Can blockchain technology help fight fraud at the Employment Development Department? If pending legislation is approved this year, a study by the Office of Digital Innovation (ODI) will aim to answer that question. Assembly Bill 2781 by Assemblymember Jordan Cunningham (R-San Luis Obispo) last week unanimously passed the Senate Governmental Organization Committee advancing closer to final approval. The measure calls for the ODI to study how blockchain technology might help prevent fraud.
The GovReport host Christina Gagnier interviews Assembly Member Lloyd Levine (Ret.) about technology procurement processes in government, digital literacy, and improving broadband access for underserved communities, among other important topics. Watch the 12-minute interview here.
When the Little Hoover Commission authored its 2018 report Artificial Intelligence: A Roadmap for California, they captured a state that was ill-prepared to face the inevitable changes that AI will bring to the economy and work landscape in the near future.
Gov. Gavin Newsom on Wednesday announced the first round of 18 broadband infrastructure projects that are part of this year’s historic $6 billion plan to bridge the digital divide. The middle-mile initiative includes a range of projects across the state to increase internet access for unserved and underserved communities.
Our state’s system of reservoirs and canals was at one time designed to provide a reliable water supply for California homes, businesses, and farms for three or more dry years. Just two years ago, following a slightly above average wet winter, that system was at full capacity. Now, almost every single reservoir is currently below 50% capacity, with several in the 10%-26% percent level, and even the experts are alarmed.
Legislation intended to accelerate the deployment of broadband infrastructure by calling for a “Dig Once” policy has passed the Legislature and currently awaits final action by Gov. Newsom. Assembly Bill (AB) 41 by Assemblymember Jim Wood (D-Santa Rosa) proposes to follow practices used in other states to minimize the number of excavations when installing telecommunications infrastructure.
As part of a massive effort to improve broadband infrastructure, the state today announced it is partnering with a third-party administrator (TPA) to oversee California's middle-mile broadband initiative. CENIC California Middle-Mile Broadband Initiative, LLC will serve as the TPA to manage the development and construction of broadband networks as part of this year's state budget allocation aimed at closing the digital divide.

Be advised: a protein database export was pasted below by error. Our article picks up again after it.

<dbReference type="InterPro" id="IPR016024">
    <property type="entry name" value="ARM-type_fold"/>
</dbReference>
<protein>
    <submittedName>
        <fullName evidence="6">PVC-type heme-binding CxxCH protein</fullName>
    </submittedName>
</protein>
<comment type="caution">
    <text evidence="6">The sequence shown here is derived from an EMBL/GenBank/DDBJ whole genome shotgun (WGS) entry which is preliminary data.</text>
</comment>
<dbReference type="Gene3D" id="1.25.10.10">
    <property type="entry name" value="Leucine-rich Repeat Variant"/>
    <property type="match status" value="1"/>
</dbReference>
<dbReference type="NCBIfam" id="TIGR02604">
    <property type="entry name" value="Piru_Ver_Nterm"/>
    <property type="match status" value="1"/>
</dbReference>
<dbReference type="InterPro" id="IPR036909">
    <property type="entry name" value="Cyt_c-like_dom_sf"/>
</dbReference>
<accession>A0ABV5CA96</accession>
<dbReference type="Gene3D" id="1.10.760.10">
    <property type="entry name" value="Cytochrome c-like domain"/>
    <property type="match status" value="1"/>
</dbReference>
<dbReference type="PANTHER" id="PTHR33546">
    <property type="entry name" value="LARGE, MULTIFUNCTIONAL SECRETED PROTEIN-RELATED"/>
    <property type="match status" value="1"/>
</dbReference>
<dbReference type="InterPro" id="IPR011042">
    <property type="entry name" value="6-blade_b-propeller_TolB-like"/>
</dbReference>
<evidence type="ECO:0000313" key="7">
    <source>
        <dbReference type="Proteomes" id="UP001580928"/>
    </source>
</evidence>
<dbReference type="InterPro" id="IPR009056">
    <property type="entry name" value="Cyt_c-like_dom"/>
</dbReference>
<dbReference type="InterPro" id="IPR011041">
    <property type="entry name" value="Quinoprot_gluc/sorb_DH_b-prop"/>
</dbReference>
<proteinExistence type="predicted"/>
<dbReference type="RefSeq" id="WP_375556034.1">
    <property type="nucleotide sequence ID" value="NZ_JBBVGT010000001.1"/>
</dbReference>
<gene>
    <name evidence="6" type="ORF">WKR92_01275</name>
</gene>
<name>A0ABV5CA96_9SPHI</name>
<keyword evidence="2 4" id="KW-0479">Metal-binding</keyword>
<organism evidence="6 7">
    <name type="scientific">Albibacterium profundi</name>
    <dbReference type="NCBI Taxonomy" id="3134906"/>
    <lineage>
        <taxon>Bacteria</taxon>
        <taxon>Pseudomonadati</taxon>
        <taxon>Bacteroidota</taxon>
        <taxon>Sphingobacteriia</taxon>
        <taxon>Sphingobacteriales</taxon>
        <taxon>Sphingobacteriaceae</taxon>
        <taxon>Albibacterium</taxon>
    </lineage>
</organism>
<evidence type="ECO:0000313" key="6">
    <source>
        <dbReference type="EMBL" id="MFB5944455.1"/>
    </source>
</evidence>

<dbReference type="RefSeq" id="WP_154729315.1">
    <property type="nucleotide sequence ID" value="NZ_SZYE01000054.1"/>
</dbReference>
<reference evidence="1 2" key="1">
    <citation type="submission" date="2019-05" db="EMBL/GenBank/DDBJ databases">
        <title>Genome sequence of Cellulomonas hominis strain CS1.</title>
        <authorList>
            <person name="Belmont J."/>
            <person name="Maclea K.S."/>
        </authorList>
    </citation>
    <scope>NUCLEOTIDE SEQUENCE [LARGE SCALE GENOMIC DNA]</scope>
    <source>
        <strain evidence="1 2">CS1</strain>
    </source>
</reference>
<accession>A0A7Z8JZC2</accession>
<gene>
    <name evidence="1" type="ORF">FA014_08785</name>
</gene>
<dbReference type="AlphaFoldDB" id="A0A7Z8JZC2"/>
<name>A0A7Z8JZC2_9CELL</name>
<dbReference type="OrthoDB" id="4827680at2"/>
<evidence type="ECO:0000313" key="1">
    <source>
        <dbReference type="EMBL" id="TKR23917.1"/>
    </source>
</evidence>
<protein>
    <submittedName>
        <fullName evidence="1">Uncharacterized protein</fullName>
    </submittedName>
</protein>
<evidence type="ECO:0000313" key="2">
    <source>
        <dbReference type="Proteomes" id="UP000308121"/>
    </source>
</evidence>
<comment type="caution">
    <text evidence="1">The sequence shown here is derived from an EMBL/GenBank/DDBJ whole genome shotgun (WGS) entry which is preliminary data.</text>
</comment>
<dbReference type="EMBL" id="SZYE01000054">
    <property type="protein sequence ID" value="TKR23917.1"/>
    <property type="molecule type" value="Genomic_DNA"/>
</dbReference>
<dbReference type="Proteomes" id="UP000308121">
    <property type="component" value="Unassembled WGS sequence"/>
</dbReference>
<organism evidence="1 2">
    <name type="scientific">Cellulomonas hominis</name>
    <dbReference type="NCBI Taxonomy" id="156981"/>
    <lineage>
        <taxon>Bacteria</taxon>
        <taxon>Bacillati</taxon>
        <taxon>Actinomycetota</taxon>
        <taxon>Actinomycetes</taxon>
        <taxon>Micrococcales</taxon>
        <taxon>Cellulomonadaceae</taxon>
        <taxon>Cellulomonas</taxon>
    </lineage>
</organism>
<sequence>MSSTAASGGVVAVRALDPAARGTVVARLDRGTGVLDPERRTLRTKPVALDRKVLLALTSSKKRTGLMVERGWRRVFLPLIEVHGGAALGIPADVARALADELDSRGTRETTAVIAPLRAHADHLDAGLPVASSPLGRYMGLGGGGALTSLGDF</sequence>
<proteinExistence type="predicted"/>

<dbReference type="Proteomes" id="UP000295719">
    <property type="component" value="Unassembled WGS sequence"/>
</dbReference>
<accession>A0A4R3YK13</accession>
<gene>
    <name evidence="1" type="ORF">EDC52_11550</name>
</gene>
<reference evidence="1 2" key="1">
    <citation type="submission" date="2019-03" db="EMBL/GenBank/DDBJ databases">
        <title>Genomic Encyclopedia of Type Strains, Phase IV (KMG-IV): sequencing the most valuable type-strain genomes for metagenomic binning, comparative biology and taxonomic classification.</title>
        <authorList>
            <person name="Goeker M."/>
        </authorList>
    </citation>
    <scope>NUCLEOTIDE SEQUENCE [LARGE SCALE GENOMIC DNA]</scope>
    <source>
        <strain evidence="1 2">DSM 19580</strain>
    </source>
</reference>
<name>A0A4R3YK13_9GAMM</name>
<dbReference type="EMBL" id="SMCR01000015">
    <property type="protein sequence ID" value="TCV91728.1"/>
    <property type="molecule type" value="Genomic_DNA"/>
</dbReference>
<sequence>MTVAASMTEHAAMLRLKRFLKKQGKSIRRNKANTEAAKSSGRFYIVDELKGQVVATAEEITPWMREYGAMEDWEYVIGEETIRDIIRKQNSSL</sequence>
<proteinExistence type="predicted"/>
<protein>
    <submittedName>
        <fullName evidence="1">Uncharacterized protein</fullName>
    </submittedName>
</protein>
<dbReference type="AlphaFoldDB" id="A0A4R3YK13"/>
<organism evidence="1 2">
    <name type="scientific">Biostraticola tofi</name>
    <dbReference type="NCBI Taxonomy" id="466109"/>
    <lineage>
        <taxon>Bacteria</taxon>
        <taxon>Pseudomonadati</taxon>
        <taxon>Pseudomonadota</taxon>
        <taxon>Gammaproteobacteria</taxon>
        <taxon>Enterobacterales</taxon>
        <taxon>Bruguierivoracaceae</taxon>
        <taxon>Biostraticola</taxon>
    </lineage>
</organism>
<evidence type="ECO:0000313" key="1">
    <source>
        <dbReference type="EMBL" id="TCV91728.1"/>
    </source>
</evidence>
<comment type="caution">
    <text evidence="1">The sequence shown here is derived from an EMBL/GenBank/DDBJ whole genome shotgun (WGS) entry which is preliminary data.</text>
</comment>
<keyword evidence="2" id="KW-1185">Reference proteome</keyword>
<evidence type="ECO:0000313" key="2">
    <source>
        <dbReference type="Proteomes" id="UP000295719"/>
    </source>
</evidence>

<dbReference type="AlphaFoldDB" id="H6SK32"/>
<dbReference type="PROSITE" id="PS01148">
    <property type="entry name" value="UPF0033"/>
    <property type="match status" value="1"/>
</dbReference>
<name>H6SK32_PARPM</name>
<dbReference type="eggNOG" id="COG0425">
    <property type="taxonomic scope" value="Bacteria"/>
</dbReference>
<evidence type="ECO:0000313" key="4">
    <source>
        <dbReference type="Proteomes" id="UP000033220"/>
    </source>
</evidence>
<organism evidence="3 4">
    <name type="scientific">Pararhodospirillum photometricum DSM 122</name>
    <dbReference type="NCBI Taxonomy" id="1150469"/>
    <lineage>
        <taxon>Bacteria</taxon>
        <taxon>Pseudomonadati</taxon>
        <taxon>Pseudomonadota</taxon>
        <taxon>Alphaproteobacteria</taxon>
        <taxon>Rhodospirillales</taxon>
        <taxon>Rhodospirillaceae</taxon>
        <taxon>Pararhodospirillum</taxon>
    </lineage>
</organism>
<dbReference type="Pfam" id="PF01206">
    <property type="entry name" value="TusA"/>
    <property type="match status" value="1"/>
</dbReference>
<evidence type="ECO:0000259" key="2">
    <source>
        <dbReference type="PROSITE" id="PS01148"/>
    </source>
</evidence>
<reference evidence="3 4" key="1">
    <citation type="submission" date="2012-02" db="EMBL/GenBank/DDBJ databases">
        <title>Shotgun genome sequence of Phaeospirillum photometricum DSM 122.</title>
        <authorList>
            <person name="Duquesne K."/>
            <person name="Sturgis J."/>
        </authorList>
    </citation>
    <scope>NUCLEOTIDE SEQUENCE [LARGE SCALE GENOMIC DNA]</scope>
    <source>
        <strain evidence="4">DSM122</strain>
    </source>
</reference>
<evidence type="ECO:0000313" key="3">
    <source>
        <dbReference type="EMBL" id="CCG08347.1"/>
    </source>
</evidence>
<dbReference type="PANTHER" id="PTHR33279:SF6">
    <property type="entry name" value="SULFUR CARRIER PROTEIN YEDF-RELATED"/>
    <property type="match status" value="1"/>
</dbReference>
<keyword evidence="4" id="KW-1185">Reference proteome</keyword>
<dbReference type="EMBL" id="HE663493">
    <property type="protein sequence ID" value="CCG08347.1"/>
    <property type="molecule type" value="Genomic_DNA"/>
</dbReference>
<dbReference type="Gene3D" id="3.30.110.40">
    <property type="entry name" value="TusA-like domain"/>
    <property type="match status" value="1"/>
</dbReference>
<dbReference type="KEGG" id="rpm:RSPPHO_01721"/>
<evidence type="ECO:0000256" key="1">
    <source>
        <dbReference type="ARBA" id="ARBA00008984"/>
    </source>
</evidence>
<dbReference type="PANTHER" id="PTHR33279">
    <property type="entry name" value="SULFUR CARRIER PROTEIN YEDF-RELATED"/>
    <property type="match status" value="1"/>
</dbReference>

Gov. Gavin Newsom and legislative leaders have agreed to a budget trailer bill on Monday that will increase state broadband infrastructure spending by $5.25 billion, according to a press release from the Governor’s Office.
A nonprofit organization is aiming to help modernize the global agriculture industry by launching an open-source technology project to serve as a platform and tool suite to help feed the world and reduce agricultural waste.
The COVID-19 pandemic has unironically highlighted the digital divide, especially considering how many Americans attend school and work meetings—or even shop—from the comfort of their homes. But, there’s no surprise that many Californians do not have broadband connectivity in their homes.
A new report out this week says that while Californians are connected to the Internet at a record percentage in 2021, nearly 2 million households remain digitally-disadvantaged. The Digital Divide has grown more acute for low-income and Latino households, seniors, and people with disabilities, according to a survey by the California Emerging Technology Fund and USC.
Governor Newsom's Future of Work Commission published its findings after 18 months of meetings across the state and staff work that identifies challenges faced by businesses and government. While started before COVID-19, the study says 2020 accelerated conditions and pushed leaders to form a "New Social Compact" for workers.
In the wake of the Covid-19 pandemic, a record-high 84 percent of Californians are using high-speed internet at home—up 10 percent from 2017. The pandemic has shifted many, if not most, activities to online; Californians are using the internet for activities like accessing financial services, telecommuting, job hunting, distanced academic learning, or virtual job training.
In his 2013 book “Citizenville: How to Take the Town Square Digital and Reinvent Government,” California Gov. Gavin Newsom, laid out a bold vision for transformation of the state’s aging – and often failing – technology infrastructure. The goal was to improve how state services function and are delivered to better meet the needs of state government and of Californians.
For better or worse, this year’s pandemic will have a permanent impact on government operations, including the promise of a more efficient, environmentally-friendly telecommuting workforce, and a stress-tested digital infrastructure to support staff and serve Californians. Will this spirit of resilience and innovation translate to other areas in the Golden State?
Although the COVID-19 pandemic has transformed internet access into a must for workers and students across the state, the Little Hoover Commission has found in their issue brief that 2.3 million Californians lack access to high-speed internet.
California Institute for Regenerative Medicine (CIRM) and the Chan Zuckerburg Initiative (CZI) are collaborating to advance scientific efforts in developing treatments and cures for the COVID-19 virus.